I assume this ship has already sailed, but the reason I am completely uninterested in casting is the restriction that the actors must be at their current age as of the time of that casting episode. My two-fold beefs are that a) if this was a real project, we wouldn't actually be casting S4 until some time in the future, closer to 2030 than 2020, so it's already not realistic and b) it's not a real project, so if I want to cast 1989 Tim Curry and not 2020 Tim Curry in something, that should be an equal level of fine.

That said, it seems like people enjoy it this way, and it's not the MikeSilmFilm project, and I don't demand to enjoy everything at all times, so I'm fine to let casting happen without my attention.
If this was a real project, the Tolkien Estate would be onto us like terriers around a rat cage.
 

Octoburn

Active Member
The problem with Bernthal is that he'd have a lot of action scenes and if he has to wear heels, it would be harder and people like to make fun of that, with special mention going to Bryce Dallas Howard in Jurassic World with Chris Pratt parodying that.

He has to look physically imposing and I'm not sure if he can cut that; last season, the Hosts sent us back to the drawing board with Caranthir because they felt like our candidates were too waifish.


The point is that they're wary of casting a big name in a small role.
But then there's 5'9" Tom Hardy fighting 6' Christian Bale:


Again, he doesn't need to be tall to be intimidating. Bernthal's presence and intensity is intimidating, even at only 5'10".

I believe the Caranthir guys weren't rejected for their height, but because they were gangly, and they wanted someone tougher looking, not necessarily taller.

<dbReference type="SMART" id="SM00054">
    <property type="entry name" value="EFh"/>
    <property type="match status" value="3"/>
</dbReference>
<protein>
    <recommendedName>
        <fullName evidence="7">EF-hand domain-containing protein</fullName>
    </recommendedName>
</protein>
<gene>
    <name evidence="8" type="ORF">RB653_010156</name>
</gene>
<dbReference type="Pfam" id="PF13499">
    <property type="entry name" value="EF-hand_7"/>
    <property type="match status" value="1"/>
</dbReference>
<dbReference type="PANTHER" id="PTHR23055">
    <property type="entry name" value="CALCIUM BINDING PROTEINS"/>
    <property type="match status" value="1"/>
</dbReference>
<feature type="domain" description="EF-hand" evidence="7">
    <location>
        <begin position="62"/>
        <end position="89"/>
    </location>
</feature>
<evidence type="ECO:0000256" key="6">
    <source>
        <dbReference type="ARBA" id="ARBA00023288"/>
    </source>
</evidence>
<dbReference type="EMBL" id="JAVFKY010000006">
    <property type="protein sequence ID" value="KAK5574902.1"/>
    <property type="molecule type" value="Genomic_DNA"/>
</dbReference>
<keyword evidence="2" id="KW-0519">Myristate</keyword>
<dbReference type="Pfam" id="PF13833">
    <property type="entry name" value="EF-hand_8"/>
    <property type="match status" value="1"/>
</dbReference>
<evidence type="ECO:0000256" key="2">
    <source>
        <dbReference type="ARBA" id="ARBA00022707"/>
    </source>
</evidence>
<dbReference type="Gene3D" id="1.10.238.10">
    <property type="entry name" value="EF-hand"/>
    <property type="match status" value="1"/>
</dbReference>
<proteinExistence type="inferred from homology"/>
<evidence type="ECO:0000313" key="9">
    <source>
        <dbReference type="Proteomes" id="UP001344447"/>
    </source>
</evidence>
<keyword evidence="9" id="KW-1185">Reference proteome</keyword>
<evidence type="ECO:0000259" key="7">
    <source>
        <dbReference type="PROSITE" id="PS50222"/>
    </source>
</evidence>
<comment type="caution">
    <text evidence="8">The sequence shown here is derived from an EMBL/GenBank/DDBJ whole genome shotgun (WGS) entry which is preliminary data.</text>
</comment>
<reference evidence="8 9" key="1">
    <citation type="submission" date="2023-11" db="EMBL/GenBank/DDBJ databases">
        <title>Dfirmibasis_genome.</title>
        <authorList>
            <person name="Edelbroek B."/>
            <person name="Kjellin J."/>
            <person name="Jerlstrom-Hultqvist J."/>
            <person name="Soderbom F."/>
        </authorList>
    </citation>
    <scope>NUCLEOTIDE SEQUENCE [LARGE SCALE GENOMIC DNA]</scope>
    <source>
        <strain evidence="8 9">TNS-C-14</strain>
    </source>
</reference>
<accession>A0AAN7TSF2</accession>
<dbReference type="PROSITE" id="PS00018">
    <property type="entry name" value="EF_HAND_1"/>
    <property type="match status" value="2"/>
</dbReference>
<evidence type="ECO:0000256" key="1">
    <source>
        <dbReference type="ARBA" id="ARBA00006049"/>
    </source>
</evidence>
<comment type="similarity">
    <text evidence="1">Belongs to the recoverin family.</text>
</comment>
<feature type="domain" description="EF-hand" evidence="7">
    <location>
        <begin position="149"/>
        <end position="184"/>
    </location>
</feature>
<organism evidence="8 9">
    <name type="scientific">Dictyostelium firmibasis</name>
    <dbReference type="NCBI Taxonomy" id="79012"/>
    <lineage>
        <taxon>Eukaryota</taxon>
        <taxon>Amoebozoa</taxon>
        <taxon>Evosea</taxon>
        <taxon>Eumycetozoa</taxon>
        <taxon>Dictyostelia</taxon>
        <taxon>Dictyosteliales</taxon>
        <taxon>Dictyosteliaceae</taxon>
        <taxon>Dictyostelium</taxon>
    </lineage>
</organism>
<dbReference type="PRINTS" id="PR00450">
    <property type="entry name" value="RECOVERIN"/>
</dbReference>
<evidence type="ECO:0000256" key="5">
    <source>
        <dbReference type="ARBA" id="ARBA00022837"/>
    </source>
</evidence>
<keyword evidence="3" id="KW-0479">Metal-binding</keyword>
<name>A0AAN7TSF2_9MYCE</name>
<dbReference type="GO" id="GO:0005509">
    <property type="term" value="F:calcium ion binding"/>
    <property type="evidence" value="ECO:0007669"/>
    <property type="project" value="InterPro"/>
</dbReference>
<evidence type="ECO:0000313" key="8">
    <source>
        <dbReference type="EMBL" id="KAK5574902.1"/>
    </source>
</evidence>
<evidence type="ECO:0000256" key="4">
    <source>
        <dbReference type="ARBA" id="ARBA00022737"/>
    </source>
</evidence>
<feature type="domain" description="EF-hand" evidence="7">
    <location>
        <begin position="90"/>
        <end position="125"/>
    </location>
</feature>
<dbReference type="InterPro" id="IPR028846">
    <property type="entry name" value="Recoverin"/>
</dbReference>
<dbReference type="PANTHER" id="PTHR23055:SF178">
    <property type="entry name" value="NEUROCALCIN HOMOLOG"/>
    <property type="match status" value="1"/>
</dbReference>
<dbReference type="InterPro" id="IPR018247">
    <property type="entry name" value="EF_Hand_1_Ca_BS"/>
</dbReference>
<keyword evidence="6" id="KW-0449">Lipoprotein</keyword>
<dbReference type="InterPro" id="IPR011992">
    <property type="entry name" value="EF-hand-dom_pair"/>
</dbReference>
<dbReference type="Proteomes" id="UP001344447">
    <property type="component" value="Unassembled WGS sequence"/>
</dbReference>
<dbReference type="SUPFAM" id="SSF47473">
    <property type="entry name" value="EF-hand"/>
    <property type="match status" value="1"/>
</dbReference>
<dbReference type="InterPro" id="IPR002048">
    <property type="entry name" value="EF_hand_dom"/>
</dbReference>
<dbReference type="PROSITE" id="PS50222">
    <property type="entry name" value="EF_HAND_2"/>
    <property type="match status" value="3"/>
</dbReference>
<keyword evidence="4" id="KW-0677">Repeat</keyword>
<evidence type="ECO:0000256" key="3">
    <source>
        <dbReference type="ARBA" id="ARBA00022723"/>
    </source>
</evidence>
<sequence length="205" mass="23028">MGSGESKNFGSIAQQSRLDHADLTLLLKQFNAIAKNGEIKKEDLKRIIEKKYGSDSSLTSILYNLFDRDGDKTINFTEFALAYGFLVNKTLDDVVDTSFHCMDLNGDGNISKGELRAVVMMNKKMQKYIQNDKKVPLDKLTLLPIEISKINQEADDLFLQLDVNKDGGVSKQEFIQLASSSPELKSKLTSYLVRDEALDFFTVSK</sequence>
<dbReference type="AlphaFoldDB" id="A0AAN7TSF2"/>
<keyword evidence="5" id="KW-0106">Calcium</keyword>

Daisy Ridley is still not a "big name" to me. She's started in a few big movies, but so have Sam Worthington and Taylor Kitsch.
 

MithLuin

Administrator
Staff member
Oh, I assure you, it is very much true. They guard their rights jealously, and we would get slapped with a 'cease and desist' very, very quickly. Now, if the rights were for sale and we were to buy them...that would be a different matter entirely.


Okay, a few points....

One, the hosts did not choose Nell Tiger Free for Idril based on her name. They looked at the three finalist actresses and discussed what they'd seen them in before (Lily James in Cinderella/Downton Abbey, and Nell Tiger Free in Game of Thrones; I don't think either Corey or Trish had seen Edit: Chloë Grace Moretz in anything). The preference for Nell Tiger Free was based on her age - she's 20, and they wanted her to still look quite young when we get to the Tuor in Gondolin Season (Lily James is 30). After that choice was made, Corey joked about what a great name she had and of course he had to go with her, but that was not the impetus for the choice.

Two, the nomination process already involves people listing a reason why they see that actor in that role, posting (up to 3) photos, and listing name/age/link to IMDB page. Many nominations include a video clip in lieu of one of the photos, but we haven't required it, as not all actors are well represented on YouTube. So, the information is certainly available for anyone who wants to look at the nominees before voting. It's true that the Hosts don't look at that during the casting session, typically (I think maybe for Season 2 they did?), with the thought being that more info is available on the imdb page. Also...it's...probably not a good idea...for them to play random clips from movies/TV shows on their podcast. It would take up a lot of time, and there'd have to be some previewing in effect.